I was distrustful, always expecting the other shoe to drop, and my fear took the form of anger. I took most of my anger out on my husband, lashing out at him or just snapping at him. I had little capacity for intimacy of any kind. All of our conversations centered on the issues our foster son had, and how we felt helpless to “fix” them. Every conversation I had with friends revolved around the stress in my life. People would ask, “How are things going?” and I had no idea how to respond. I was always a bit too honest, because I didn’t know how else to be.
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Part of the problem, I can see now, is that I had no healthy coping strategies. I dealt with the stress by becoming compulsive about organizing and cleaning my house. (There was a period of time where every time my husband reached for something, it wasn’t there, because I had reorganized again and moved it somewhere else. It’s still a running joke anytime he can’t find something. We can laugh about it now!)
I stayed up late at night organizing and cleaning—only to have it all undone the very next morning—adding fuel to the fire of my frustration. I developed the very unhelpful habit of staying up hours after everyone else had gone to bed, because, for the first time all day, there was peace and quiet in my home. I escaped into YouTube channels about home organizing, which only served to highlight how far my own home fell short of the ideal. I drank too much wine, reorganized too much, and let fear of the future consume my thoughts. Consequently, I was tired and cranky the next morning when the kids woke up. A toddler waits for no one to get enough sleep.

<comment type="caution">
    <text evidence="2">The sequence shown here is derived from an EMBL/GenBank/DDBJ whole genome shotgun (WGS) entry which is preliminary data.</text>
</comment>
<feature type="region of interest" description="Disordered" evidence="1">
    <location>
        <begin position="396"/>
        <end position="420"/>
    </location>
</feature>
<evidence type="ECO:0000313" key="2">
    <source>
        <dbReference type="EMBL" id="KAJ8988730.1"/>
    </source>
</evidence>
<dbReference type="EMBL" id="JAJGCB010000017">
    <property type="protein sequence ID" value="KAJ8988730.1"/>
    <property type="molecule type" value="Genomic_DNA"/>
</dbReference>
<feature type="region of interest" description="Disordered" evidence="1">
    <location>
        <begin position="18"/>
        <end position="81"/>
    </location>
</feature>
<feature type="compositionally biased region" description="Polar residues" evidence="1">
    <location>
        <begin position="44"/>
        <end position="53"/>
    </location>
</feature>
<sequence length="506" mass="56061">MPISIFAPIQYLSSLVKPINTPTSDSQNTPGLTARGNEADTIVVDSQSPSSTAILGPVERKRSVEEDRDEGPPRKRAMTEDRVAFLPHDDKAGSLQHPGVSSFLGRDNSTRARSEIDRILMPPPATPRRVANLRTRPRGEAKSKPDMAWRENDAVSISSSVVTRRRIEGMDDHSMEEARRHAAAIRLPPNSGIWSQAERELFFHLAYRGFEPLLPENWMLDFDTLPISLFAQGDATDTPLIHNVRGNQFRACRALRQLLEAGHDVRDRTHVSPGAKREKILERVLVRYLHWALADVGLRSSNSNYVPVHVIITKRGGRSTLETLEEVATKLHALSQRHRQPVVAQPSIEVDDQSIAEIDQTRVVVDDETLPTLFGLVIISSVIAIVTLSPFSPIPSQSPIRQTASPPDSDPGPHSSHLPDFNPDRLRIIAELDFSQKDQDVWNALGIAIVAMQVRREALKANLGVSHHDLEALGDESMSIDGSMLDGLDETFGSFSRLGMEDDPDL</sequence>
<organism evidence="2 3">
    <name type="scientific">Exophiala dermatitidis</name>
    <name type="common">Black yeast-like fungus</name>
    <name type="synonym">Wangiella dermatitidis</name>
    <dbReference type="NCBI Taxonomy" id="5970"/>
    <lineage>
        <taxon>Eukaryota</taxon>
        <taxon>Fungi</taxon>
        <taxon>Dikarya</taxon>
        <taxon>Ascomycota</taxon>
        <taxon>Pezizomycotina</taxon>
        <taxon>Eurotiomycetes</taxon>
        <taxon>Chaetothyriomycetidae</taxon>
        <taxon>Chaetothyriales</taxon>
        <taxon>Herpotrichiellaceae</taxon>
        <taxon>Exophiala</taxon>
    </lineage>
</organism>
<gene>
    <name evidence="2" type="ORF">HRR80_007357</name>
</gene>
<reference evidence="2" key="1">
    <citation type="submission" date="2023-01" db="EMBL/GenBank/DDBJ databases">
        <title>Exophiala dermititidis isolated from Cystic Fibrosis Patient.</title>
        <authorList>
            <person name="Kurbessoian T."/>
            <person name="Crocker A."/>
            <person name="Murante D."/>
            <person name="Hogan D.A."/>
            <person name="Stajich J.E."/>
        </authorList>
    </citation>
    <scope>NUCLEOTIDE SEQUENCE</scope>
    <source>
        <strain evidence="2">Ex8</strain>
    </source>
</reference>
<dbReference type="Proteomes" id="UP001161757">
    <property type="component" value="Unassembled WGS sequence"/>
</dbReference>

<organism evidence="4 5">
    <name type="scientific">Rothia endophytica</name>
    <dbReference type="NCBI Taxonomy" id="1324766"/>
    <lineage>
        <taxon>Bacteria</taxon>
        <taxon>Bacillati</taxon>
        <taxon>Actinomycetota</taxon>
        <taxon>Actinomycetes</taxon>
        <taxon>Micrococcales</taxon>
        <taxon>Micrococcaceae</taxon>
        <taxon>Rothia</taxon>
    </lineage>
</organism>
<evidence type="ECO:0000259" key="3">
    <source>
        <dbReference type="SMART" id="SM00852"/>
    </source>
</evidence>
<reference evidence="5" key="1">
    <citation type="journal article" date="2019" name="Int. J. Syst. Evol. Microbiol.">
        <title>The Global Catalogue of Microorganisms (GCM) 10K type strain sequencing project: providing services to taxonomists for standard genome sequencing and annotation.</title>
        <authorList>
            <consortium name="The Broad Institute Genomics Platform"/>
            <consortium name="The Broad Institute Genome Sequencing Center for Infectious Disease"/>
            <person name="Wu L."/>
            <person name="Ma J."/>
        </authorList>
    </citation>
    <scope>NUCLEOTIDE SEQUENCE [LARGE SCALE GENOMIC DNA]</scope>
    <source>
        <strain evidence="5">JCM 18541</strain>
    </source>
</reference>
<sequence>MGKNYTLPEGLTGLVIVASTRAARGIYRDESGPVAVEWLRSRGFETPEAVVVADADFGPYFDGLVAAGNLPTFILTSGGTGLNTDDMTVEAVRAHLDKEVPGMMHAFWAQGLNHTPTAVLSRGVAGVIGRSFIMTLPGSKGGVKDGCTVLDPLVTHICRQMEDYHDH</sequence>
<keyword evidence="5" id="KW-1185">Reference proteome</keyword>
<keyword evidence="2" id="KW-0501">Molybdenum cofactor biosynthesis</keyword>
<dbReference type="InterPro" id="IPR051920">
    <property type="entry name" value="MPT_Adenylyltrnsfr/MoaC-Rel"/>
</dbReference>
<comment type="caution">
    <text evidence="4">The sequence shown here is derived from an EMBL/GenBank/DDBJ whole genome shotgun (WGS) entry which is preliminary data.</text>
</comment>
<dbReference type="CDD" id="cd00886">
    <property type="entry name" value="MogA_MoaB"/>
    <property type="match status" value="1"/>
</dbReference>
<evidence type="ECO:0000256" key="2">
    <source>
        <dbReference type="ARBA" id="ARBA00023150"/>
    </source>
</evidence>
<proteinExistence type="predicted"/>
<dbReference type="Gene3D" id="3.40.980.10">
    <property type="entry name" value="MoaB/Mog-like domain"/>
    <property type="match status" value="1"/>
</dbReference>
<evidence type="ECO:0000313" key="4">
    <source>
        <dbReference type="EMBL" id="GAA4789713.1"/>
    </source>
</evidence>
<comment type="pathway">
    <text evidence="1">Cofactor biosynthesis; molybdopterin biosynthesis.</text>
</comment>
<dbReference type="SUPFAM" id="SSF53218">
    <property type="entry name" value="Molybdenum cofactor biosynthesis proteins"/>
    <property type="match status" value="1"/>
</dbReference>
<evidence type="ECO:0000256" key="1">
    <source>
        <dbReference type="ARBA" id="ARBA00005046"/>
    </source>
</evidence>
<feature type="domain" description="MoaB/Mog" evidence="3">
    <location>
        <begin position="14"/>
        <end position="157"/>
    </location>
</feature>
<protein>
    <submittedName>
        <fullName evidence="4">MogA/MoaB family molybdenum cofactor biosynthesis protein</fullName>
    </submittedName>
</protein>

I became obsessed with finding areas of my life I could control. I tried to control my environment, my children, and my husband, none of which were within my power to actually control. So I was frustrated most of the time.
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I sat with another foster mom earlier this week and told her all about how much I struggled in that first year or so of foster parenting. I confessed about the bottles of wine I consumed, the hours of TV I watched, the darkest moments of reacting to my kids in anger, the guilt that I carried because of how badly I’d failed at being the model of emotional stability for these kids who had already been hurt and let down so much, and how I was totally unprepared for how “all of this” would affect me.
“How did you get past it?” she asked, and I smiled as I told her about my journey of healing and awareness and a more flourishing life.
It started with medication.
I had two moments of particularly explosive rage—one at my son, and one at my husband—that left me sitting on the floor in tears. After the second one, I made an appointment with my doctor, who had known me for years. She prescribed Prozac, and I started taking it that day.
Within a week or so, I began to feel more like my old self. I had told my husband, “I don’t think I’ll ever feel light and breezy again. This weight of—well, everything—has changed me forever.” But, as I’ve told people many times, the medication “lowered the ceiling” of my rage and helped keep me in a more manageable zone. It didn’t change my emotions or dull me in any way. Instead, it just helped regulate them a bit so I was not so easily triggered.
About a month after I started taking Prozac, I signed up for a half marathon. I was not a runner at all, but I knew I needed something that would get me outside and moving. I needed a goal that was separate from all things foster care. I signed up in April for a November race and started training that day. For the next seven months, I was outside running several times a week.